In the middle of a raucous adventure film centered on hope and the good guys winning the day stands a singular line that breaks through the smiles to remind the audience that a war, even a just one with a clear delineation between good and evil, has a cost.
“Many Bothans died to bring us this information.”
With the context of Return of the Jedi alone, the stricken face and haunted tone of Mon Mothma tells a story. It is a story of pain, loss, and ghosts. But it is not a story about Mon Mothma as much as it is a story about the Rebellion. The audience does not really know who she is, only that she is one of the leaders of the Rebel Alliance. Her “story” in the film is to tell the story of others.
Thankfully, her story did not end there. Mon Mothma’s character and heart have been explored and expanded upon across all of the mediums available to Star Wars. But it is the most recent entry into that pantheon that changed the Mon Mothma game.
Andor takes us into Mon Mothma’s personal life and allows the audience to see that the cost of the Rebellion. It is the individual who must bear that burden. It is no coincidence that her story centers around finances. Her pocketbook stands in as a metaphor for her heart and soul.
Prior to Andor, be it Rebels, Rogue One, or her appearance in various novels, Mothma has been the altruistic do-gooder. The one of quiet strength. The one of moral quality. The voice of the voiceless. In Andor, however, her voice is being choked away by the cost of her convictions.
“I feel under siege,” she tells Luthen. She continues, “Don’t lecture me on vulnerability. No one is more at risk than I am… I’d be the first one to fall.” She is a duck on the pond. On the outside everything seems calm, but under the water she is kicking and kicking to make sure she doesn’t drown.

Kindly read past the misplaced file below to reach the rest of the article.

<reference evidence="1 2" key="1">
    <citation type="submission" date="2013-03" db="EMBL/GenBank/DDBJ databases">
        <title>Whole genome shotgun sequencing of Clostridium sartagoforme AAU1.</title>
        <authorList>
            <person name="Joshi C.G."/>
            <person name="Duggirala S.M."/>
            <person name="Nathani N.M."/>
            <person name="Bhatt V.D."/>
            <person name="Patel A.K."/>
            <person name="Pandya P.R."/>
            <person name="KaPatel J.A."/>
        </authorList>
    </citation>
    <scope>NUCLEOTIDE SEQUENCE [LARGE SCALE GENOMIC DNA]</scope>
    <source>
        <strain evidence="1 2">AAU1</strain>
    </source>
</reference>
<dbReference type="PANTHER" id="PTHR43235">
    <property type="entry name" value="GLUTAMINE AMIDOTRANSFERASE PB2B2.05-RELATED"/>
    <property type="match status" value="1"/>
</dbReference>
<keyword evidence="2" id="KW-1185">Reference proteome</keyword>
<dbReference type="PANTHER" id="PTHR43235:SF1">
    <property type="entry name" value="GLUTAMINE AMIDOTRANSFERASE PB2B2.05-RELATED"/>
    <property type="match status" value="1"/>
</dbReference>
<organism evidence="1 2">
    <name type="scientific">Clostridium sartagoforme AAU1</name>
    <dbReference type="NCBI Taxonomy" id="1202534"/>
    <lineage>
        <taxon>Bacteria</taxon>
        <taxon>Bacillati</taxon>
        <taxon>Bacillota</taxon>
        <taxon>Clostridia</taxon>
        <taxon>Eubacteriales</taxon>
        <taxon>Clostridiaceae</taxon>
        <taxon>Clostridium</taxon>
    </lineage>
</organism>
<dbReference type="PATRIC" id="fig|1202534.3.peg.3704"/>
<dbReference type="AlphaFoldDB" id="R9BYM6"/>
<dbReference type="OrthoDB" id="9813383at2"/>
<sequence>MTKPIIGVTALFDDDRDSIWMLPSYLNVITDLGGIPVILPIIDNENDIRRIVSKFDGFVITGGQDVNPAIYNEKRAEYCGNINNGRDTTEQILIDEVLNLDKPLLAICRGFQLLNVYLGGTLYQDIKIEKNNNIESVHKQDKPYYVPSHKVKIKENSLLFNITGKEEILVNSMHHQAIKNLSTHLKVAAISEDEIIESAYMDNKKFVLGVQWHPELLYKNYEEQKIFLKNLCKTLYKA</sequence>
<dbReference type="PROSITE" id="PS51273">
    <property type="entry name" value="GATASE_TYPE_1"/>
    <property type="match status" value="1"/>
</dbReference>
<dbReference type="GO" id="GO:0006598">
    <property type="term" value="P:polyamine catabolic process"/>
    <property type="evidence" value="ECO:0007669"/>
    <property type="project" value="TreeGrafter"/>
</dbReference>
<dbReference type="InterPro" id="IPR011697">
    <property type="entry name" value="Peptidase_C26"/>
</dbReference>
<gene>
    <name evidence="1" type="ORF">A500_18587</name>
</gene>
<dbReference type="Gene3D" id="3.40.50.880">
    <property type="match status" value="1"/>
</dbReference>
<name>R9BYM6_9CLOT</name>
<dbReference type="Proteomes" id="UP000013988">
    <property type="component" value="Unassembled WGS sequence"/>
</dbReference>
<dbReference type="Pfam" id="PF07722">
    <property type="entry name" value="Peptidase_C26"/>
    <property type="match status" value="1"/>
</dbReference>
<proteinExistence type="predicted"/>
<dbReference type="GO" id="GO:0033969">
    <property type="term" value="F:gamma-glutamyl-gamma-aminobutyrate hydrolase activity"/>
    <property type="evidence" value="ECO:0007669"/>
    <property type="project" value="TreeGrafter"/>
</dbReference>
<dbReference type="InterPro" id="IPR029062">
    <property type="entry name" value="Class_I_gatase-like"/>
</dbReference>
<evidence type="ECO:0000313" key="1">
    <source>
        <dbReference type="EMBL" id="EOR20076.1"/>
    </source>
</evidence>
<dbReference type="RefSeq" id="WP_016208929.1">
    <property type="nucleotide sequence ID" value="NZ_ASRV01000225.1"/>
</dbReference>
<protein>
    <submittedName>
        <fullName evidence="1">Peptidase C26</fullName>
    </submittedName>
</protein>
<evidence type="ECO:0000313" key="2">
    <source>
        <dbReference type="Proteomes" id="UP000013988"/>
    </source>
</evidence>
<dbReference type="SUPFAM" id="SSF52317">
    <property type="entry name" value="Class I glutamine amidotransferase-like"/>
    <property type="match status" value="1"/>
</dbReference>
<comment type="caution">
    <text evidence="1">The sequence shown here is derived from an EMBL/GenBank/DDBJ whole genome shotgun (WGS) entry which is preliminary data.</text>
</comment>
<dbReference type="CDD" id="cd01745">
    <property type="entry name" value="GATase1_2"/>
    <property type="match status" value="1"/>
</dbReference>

This agony goes beyond just the financial situation she has found herself in; Mon Mothma is trapped in her own life. Her home is a gilded cage. Her marriage loveless. Her daughter considers her a fraud at best. “It’s all about you, isn’t it?” Leida scolds. “It’s always about you.” The tragedy is… she’s not wrong.
Eventually she realizes that her family might have to be the cost paid for, in the words of Davao Sculdon, “Doing business.” In the twelfth episode of the season, Rix Road, Mothma bows to the pressure, introducing her daughter to Sculdon’s son. This will, in all likelihood, lead to a betrothal much like that which lead to Perrin and Mon’s loveless marriage. But for Leida, who clings to the old ways in a way her mother never did, things might be different…
Perrin is not to be forgotten, though. Mothma also throws him under the bus when she intentionally misrepresents his relapse into a gambling addiction in order to provide a reason for the missing 400,000 credits that has beseeched her throughout the whole season. Much like with Leida, she allows their vices to serve her needs.
Is she to be demonized for this? Do such actions negate all the good Mothma does and will do? Not necessarily. The white lie she tells about Perrin will cause little to no harm to him personally. Leida willingly chooses to embrace the old ways; her story across the whole season is designed to show us she is strong-willed and speaks her mind. If she did not want to, she wouldn’t. Nonetheless, she is a teen and will change in ways neither she nor her parent can predict. Putting her in a marriage based on business and not love is not a way to set her up for success.
Mon Mothma is now a tragic character. The Rebellion cost her everything. As Luthen would say, “Calm. Kindness. Kinship. Love. I’ve given up all chance at inner peace. I’ve made my mind a sunless space. I share my dreams with ghosts. I wake up every day to an equation I wrote15 years ago from which there’s only one conclusion, I’m damned for what I do.”